Her extra attention has paid off, and she and her family enjoy a bounty of various fruits and veggies. In fact, she has gone from being known as “Nurse Vampire” (she draws blood and sets IVs) to “Farmer Wendy” because of all the produce she shares with co-workers.

For Bradshaw, what started as a two–Earth Box hobby is now a 10-box personal retreat lush with seasonal herbs, tomatoes, broccoli, cauliflower, Brussels sprouts, sugar snap peas, and Malabar climbing spinach. That she can construct a tomato sandwich from her garden, evoking memories of summers at home with family in Canada, is her best reward.

“I love it,” she says. “It makes me so happy.”

And her beaming smile as she discusses plans to expand her urban oasis clearly conveys that her garden is no longer a hobby, but a lifestyle she hopes to be able to share with distant loved ones.

“I am growing tomatoes hoping that my father will be here one day to taste them.”

WENDY’S GARDENING TIP:

Although tomatoes are self-pollinating, you can help them to be more productive by flicking the anther up into the flower to produce better tomatoes.

RECIPE

Nurse Wendy’s Mouth-Watering Cucumber Vinaigrette

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WORTH THE TRIP: !VIVA CINCO DE MAYO!

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Sizzlin’ steak fajitas at Bodega Charley’s; Different tequilas at The Grasshopper; Artwork at El Torro Bravo. 

WORDS BY COOPER LEVEY-BAKER
PHOTO S BY KATHRYN BRASS-PIPER

Goofy me. I always thought Cinco De Mayo was Mexico’s version of our Fourth of July, the birthday of a nation and a chance to skip work and get plastered. Turns out that’s (partly) untrue.

Cinco De Mayo in fact commemorates the surprising 1862 victory of an out-manned and outgunned Mexican force over the invading French army in the southeastern district of Puebla. Today, in Mexico, the holiday is a regional one—mostly observed in Puebla with parades and reenactments.

Not so much in the United States, where in the 1960s Chicano activists made an e­ffort to popularize the holiday as a way to celebrate Mexican heritage and culture. That spirit still survives in areas with large Chicano populations, but, of course, Cinco De Mayo has taken on another connotation—as an excuse for Americans of all racial and ethnic backgrounds to down tequila and munch on Mexican cuisine. Here are a few local spots where you can do just that.

BODEGA CHARLEY’S GRILL & CANTINA

Bodega Charley’s knows how to do chips and salsa right. A basket comes out loaded with freshly fried and seasoned chips alongside a cup of shockingly scarlet salsa. That dip is incredible, fruity and sweet with a tangy bite, and even adds a nice touch if you save some and add it your tacos or enchiladas or quesadillas, the Tex-Mex standards that fill up the Bodega Charley’s menu.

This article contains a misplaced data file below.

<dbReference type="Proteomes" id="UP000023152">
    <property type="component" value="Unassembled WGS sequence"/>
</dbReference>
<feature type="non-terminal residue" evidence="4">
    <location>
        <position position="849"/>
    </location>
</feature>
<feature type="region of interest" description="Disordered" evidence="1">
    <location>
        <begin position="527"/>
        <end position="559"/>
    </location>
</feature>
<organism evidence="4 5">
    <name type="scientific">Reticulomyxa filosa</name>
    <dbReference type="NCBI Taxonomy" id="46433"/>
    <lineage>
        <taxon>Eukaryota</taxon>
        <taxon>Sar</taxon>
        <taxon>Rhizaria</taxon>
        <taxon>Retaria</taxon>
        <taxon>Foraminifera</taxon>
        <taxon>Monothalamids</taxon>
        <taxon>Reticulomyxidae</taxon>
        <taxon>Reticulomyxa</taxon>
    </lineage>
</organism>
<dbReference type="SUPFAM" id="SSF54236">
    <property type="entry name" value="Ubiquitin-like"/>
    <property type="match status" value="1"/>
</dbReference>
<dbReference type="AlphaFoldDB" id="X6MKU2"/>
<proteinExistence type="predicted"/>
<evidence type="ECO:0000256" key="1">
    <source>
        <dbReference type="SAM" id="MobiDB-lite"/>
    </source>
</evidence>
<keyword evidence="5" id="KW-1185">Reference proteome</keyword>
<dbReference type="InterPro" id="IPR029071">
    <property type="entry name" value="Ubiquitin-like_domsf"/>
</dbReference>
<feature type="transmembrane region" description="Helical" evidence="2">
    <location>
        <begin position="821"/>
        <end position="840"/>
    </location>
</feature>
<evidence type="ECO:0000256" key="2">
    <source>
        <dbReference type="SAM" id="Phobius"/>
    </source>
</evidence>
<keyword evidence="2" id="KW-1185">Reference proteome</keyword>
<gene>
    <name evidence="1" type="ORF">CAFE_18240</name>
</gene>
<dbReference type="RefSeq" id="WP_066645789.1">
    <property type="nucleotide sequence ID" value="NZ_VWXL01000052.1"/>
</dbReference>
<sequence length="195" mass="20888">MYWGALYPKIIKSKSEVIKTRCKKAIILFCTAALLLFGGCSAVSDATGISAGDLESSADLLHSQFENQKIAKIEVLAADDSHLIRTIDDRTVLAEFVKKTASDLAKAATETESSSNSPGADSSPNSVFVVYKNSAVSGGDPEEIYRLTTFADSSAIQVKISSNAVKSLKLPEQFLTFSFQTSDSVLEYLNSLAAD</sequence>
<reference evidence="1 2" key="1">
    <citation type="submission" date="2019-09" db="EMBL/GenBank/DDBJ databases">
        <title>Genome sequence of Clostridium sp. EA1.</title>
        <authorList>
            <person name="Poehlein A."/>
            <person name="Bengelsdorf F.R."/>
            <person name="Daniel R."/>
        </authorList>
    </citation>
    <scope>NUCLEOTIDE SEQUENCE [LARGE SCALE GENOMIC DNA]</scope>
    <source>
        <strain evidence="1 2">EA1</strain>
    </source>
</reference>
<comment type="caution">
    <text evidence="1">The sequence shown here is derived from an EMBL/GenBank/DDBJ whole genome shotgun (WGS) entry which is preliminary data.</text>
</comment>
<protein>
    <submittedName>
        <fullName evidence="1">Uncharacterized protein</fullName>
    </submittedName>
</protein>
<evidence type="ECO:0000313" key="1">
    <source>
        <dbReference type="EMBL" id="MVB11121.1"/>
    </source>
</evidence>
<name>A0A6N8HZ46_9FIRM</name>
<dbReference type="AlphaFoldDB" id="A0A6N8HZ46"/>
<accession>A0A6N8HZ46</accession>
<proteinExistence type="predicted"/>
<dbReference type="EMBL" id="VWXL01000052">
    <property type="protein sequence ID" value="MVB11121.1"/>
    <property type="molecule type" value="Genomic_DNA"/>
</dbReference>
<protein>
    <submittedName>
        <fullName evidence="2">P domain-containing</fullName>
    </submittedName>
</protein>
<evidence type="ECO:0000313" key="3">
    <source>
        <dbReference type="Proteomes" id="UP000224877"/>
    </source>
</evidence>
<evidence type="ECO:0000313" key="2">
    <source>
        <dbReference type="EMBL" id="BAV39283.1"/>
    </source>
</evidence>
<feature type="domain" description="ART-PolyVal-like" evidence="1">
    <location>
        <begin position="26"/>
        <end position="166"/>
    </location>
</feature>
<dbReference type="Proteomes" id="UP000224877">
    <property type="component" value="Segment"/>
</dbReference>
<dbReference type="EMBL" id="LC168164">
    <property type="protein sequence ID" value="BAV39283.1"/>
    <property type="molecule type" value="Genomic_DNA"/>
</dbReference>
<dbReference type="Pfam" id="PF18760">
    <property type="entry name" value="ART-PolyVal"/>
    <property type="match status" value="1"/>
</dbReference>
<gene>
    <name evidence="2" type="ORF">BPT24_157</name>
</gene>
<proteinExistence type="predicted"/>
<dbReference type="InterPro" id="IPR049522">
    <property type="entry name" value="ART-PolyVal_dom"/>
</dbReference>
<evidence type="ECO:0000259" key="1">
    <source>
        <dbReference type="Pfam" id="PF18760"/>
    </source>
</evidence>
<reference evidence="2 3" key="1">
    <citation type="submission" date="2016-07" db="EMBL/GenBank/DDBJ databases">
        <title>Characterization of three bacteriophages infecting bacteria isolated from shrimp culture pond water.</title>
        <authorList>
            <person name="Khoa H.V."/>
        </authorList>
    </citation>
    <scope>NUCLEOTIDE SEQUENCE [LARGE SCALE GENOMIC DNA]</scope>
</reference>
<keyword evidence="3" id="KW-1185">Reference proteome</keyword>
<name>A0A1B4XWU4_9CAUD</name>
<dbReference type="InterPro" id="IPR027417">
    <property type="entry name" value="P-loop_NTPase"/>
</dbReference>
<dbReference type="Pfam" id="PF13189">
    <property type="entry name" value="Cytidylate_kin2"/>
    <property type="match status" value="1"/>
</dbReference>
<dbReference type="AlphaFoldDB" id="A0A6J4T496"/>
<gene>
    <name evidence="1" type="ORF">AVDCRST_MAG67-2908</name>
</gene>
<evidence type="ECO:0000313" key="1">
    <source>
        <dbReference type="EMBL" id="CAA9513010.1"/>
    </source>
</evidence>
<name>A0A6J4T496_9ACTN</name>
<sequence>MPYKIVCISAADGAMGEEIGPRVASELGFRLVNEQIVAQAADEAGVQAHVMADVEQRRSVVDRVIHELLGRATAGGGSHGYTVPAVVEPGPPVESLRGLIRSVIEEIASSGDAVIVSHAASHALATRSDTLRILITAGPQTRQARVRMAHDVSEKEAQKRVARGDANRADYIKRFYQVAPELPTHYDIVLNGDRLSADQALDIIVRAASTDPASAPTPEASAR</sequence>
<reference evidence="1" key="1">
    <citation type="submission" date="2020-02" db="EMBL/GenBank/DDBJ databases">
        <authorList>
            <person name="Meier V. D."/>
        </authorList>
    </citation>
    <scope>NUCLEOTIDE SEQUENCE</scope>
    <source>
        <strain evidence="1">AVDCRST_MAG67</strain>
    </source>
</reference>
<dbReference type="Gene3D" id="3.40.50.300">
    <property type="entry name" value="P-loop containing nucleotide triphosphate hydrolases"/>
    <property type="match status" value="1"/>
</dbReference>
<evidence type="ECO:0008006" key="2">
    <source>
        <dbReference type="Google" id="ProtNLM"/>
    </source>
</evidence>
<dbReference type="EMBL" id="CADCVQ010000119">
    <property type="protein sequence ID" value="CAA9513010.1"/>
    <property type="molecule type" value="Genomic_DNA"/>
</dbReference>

The restaurant opened along Hillview last fall, in the spacious confines once occupied by Ocean Blues and a number of other previous eateries. Let’s hope Charley’s lasts longer than those past iterations. I need that salsa in my life.

Bodega Charley’s Grill & Cantina
1936 Hillview St, Sarasota
941-364-5133
bodegacharleys.com

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Mexican statue at Mi Pueblo

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Hot sauces at Bodega Charley’s

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The Pollo Grill, marinated chicken with tropical mango salsa at Bodega Charley’s.

MI PUEBLO

Mi Pueblo owner Hugo Nuñez was born and raised in Chihuahua, the large Mexican state that hugs the border with New Mexico and Texas, and the cooking at his small chain of eateries shows it. The menus blend Mexican and American flavors with a focus on beef, a style of cooking Nuñez learned by watching his grandmother in the kitchen.

At 20, Nuñez came to the United States and started working in restaurants, moving up from the dishwash station till he could open his own place, which he did in 1999, with the first Mi Pueblo on Bee Ridge. A Venice location followed in 2001 and a University Parkway spot cropped up four years later. Do they ever considering expanding more? Not likely, Nuñez tells me: “We’re family-owned. We’re hands-on. I think it’s big enough.”

Mi Pueblo
4436 Bee Ridge Rd, Sarasota
941-379-2880.
8405 Tuttle Ave, Sarasota
941-359-9303.
530 U.S. 41 Bypass S, 2-A, Venice
941-486-0005
mipueblomexican.com

TWO SEÑORITAS

Two Señoritas has been such a central part of the Main Street scene for so long that it kind of blows my mind when owner Cheryl Woodruff tells me she and her husband, John, once owned 10 Two Señoritas all over Texas and that many of them might still be open today. She sold the spots when she and John moved to Sarasota in 1994.

“When we got here, downtown was dead,” Woodruff remembers. Now the stretch of Main that’s home to Two Señoritas is one of the busiest in the city, affording passersby the chance to stop in for a margarita and the enchiladas, chimichangas, and fajitas that have won Two Señoritas its large following.

Two Señoritas
1355 Main St, Sarasota
941-366-1618